Yesterday, I began an entry on why the Church stands in need of Reformation today just as it has in other periods of history. I began with the axiom Ecclesia semper reformans, semper reformanda—the Church, always reforming and always in need of reform but promised that I would look at some more concrete examples of why we need to have a modern Reformation—and my list is not meant to be an exhaustive list. I am sure there are other reasons beyond the one’s I am going to enumerate.
The first and most obvious is the sex-abuse crisis that has rocked the Church not only in the United States but throughout the Western world. Even more indicative of the need for Reform than the sex-abuse itself, was the almost universal behavior of bishops attempting to “cover-up” the scandal rather than address its root causes. And why this cannot be effectively reformed from within the ranks of the papal administration is that it is becoming increasingly clear that the bishops’ policies of cover-up were directed from Rome. After the recent reports (The Cloyne and Murphy Reports) regarding clergy sex abuse in several diocese of Ireland, the Taoiseach, Enda Kerry, issued a stinging condemnation in the Daìl (the Taoiseach is the Prime Minister; the Daìl is the Irish Parliament) of the Vatican for its role in orchestrating a policy of cover-up. This problematic policy is not unique to Ireland. The papacy of John Paul II was particularly unable to understand the crisis and deal with it openly and effectively and while Pope Benedict, as Cardinal Ratzinger, pressed for more effective policies to get to the roots of the problem, the obstructionist prelates in the Roman Curia who neither understand the seriousness of the problem nor are willing to effect the radical structural change that is needed to heal it are still in place. Probably the single most critical area for Reform in the Catholic Church today is the Roman Curia which has moved far from being an extension of papal power into an organization with immense power of its own, a power that transcends and even supersedes the authority of the pope himself. (Sometimes when we do a series of entries on the Second Vatican Council we will look at how the Curia survived the Conciliar attempts of Reform and has emerged even more powerful than it was before the Council.)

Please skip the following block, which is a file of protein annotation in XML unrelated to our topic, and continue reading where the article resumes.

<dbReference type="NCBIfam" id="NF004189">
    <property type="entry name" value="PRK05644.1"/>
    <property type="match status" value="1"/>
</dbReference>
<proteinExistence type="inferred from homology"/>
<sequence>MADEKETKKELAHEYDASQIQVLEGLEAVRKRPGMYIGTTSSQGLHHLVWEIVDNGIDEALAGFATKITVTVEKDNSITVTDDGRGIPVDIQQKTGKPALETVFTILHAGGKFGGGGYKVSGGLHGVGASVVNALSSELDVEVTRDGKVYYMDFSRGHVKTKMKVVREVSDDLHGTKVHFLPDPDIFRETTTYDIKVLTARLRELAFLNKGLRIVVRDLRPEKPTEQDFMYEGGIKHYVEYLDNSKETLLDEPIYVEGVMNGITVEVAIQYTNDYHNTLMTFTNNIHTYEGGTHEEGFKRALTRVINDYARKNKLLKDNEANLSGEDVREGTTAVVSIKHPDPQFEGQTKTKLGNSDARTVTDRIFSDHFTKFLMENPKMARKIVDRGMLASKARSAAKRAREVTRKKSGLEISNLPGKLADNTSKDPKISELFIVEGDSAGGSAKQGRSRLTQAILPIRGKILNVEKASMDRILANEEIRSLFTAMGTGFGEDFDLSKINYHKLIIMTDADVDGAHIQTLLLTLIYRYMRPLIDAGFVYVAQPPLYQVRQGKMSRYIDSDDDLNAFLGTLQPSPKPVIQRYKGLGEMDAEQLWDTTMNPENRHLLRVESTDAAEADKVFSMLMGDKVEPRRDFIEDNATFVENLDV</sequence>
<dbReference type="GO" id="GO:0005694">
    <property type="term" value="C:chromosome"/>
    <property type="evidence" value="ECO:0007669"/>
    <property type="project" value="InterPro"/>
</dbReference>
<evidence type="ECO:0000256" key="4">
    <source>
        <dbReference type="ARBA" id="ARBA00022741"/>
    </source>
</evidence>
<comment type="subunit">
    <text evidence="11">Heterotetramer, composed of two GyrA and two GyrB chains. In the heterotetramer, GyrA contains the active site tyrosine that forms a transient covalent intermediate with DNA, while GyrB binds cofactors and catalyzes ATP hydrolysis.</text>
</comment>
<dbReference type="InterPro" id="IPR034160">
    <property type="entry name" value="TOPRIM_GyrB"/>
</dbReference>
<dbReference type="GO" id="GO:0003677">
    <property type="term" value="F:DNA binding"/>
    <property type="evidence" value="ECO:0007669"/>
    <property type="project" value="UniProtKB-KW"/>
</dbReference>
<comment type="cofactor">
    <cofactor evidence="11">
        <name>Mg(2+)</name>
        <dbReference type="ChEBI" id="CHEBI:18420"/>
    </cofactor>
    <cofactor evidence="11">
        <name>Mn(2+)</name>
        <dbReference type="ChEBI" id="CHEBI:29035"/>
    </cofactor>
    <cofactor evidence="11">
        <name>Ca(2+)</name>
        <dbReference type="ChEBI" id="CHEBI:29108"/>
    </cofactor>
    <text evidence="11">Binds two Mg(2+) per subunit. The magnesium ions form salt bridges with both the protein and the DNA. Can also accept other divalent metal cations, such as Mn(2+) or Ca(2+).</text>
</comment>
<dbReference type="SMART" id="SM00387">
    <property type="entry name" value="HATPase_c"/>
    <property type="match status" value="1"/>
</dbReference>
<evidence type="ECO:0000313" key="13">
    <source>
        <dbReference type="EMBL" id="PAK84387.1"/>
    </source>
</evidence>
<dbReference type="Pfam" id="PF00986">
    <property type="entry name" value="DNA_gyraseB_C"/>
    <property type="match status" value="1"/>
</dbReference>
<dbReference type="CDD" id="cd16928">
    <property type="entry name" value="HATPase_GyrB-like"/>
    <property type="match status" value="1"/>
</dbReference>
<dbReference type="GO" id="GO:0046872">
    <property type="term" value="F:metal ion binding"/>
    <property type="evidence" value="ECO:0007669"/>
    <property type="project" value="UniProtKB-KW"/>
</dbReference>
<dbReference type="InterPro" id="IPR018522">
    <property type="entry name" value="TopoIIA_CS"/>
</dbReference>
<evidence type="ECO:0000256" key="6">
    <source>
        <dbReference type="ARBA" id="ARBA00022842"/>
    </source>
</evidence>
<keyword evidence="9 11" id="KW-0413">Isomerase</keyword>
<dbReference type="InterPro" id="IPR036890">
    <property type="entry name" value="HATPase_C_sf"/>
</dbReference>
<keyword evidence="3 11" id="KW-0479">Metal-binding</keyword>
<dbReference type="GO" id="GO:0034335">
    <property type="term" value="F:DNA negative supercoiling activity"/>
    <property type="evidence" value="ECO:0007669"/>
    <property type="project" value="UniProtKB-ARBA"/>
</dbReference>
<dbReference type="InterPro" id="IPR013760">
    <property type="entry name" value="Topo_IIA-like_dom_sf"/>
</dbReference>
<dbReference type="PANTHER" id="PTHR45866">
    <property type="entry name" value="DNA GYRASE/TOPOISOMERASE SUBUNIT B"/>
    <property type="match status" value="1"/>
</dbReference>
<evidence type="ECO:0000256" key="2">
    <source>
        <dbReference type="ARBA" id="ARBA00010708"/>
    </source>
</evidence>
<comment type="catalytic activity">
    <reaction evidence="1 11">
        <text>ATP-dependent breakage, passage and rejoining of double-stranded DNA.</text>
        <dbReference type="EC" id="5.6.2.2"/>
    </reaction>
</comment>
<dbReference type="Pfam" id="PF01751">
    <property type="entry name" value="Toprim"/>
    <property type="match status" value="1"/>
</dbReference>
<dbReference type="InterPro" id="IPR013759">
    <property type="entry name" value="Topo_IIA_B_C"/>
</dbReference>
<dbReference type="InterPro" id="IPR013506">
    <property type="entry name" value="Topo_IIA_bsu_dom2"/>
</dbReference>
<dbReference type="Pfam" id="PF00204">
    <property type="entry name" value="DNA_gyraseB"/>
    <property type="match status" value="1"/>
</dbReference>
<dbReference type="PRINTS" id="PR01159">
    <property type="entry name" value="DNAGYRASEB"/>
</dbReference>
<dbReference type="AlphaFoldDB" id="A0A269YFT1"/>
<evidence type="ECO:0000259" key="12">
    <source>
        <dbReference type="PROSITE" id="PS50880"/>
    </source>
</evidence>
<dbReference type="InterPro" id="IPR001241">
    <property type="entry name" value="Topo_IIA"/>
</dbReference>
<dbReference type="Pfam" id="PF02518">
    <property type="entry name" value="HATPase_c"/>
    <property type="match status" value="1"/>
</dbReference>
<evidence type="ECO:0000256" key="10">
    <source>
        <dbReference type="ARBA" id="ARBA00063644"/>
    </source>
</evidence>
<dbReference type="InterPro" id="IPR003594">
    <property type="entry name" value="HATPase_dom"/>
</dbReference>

A second reason indicating the need for a Reformation is the loss of prestige which the Church has suffered in the world over the last forty years. This loss is due not to the Second Vatican Council. Indeed those of us who remember the Council recall the immense boost of credibility and energy the Church enjoyed from that fateful January day in 1959 when Pope John XXIII announced he was convoking a Council. The Catholic Church moved from being perceived as an arcane and cultic relic of the bygone days of monarchic absolutism with its millions of enthralled and docile adherents to being a vital and engaged participant in the world community. The remote and other-worldly visage of Pius XII was replaced by the kindly and humane “Good Pope John.” Part of the loss of prestige, and I believe a great part of it, has been the deliberate policy of a secular society and its advocates to push to the margins of public life any and all religion, but especially any religion whose influence could undermine the post-religious agenda of secular liberalism. Again, those of us who remember the times of the Second Vatican Council remember that magazines like Time, Newsweek, and Life covered not only the Catholic Church but religious topics of all sorts with great regularity and a respectful tone. One can search modern newspapers and journals, including the aforementioned Time and Newsweek, and will rarely find religious topics covered except for such topics as the ubiquitous sex-abuse scandal or some other story which can be viewed only from the critical perspective. This does not betray an anti-Catholic bias as some bishops have claimed, but an anti-religious slant. Even non-Catholic churchmen of considerable repute such as Anglican Archbishops Rowan Williams or Desmond Tutu, or evangelical Jim Wallis are almost never in the pages of the press, though the more erratic such as Billy Graham’s son, Franklin, or John Hagee occasionally show up because they reinforce Christianity as something eccentric or even hateful. And of course, speaking of hateful, one sees with some regularity the “God hates Fags” placards of the so-called Westboro Baptist “Church.” Nevertheless, I don’t want to blame secularism for pushing religion in general and Catholicism in particular from its once privileged position in the public eye. The Church itself has contributed to its position of ridicule and contempt not only by its gross handling of the sexual abuse crisis, but by its increasing return to the authoritarianism of past epochs and the revival of so much archaic pomp as Cardinals Burke and Pell strut around swathed in yards of watered silk and Benedict himself seems to raid the Vatican attic for the most curious accoutrements from ages past. I am not suggesting that Catholics should convert to Presbyterian drab, but rather we need to pay attention to the world in which we live and not attempt to inhabit a parallel universe of red queens, mad hatters, and protonotaries apostolic. A Reformed Catholicism that focused on the Church’s mission of making the Gospel a force in the modern world, a Church that continued the Mission of its Founder ”to bring glad tidings to the poor….to proclaim liberty to captives and recovery of sight to the blind, to let the oppressed go free, and to proclaim a year acceptable to the Lord” would recover the prestige that has been squandered with the lack of transparency and the return to an arrogant and pretentious authoritarianism that is leaving the church “naked unto her enemies.” well, more reasons in the next entry.